The word nurture comes from the Late Latin word "nutritura," meaning act of suckling. Nurture can be used as two parts of speech, a noun or verb. As a noun, nurture is the act of bringing up, something that nourishes your well-being, or sustenance. The verb nurture means to nourish, feed, educate, train, cultivate, or help grow or develop. Nurturing is a very important concept, because unlike some animals, human children must be nurtured for quite a number of years for survival and normal development. Traits of an adult often stem from how the adult was nurtured as a child. Many people may disagree with this statement. There is an extremely controversial issue of whether it is nature or nurture that accounts for a person's traits and behavior. Sexuality is also the center of this long winded issue. Without doubt, both nature and nurture are responsible for a person's future behavior and traits. For the time being, however, we can only change the way we nurture children; we cannot change nature or genetics. .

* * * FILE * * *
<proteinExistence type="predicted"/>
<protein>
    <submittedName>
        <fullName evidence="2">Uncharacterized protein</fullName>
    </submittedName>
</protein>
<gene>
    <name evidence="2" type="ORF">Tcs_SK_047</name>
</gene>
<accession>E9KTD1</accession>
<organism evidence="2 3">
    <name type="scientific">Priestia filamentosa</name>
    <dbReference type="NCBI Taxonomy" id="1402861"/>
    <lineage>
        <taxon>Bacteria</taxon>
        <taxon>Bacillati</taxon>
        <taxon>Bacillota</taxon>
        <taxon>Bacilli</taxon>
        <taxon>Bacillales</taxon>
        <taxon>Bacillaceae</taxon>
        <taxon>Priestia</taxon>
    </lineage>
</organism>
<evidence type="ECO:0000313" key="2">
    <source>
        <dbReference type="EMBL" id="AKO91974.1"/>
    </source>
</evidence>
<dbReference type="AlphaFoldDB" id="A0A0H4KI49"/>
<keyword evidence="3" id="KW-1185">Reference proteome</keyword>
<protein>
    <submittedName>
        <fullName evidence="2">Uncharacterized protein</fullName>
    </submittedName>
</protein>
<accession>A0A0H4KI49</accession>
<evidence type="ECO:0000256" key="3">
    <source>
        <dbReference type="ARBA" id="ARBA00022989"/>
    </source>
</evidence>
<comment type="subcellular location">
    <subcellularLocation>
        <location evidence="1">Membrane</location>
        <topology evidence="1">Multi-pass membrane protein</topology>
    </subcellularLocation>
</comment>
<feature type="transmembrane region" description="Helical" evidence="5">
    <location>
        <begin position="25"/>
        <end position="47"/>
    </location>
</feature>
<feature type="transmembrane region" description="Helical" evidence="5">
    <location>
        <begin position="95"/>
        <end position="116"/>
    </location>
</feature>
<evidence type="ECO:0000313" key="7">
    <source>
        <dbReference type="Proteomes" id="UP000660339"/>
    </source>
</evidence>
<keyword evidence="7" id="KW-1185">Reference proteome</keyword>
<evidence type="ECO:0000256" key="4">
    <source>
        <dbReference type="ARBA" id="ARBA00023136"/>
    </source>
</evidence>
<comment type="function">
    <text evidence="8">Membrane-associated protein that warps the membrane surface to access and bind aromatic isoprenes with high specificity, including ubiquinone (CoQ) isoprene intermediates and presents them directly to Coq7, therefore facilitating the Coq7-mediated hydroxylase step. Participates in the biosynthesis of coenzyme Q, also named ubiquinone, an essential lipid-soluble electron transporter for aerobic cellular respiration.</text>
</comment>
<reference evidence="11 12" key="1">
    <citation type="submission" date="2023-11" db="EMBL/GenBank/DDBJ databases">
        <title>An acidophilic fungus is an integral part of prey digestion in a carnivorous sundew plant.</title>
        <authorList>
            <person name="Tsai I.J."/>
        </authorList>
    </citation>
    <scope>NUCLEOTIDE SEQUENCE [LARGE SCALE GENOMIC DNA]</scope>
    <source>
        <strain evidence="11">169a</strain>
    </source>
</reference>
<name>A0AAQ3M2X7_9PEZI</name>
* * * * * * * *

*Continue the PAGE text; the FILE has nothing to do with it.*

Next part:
Language, I believe, has little to do with genetics, and is nurtured into us. Our quickness in understanding and catching concepts, however, is most likely genetically involved. I am a Vietnamese American raised by fluent Vietnamese speakers, yet I understand and speak only a few words. Although I do not speak or understand Vietnamese, I am able to pronounce words or sounds that many of friends that are not Vietnamese can not. It is mainly the "ng" words of Vietnamese language that they can not pronounce. I remember trying to teach them how to pronounce the word "ngo". What I kept hearing them say was "nyo nyo". "Let it come off the back of your tongue", I would tell them. I believe that hearing these sounds as a child made it possible for me to do them myself. It was nurtured into me. I have always wondered if there are any people that have spoken Spanish since they were a child that can not roll their "R"s.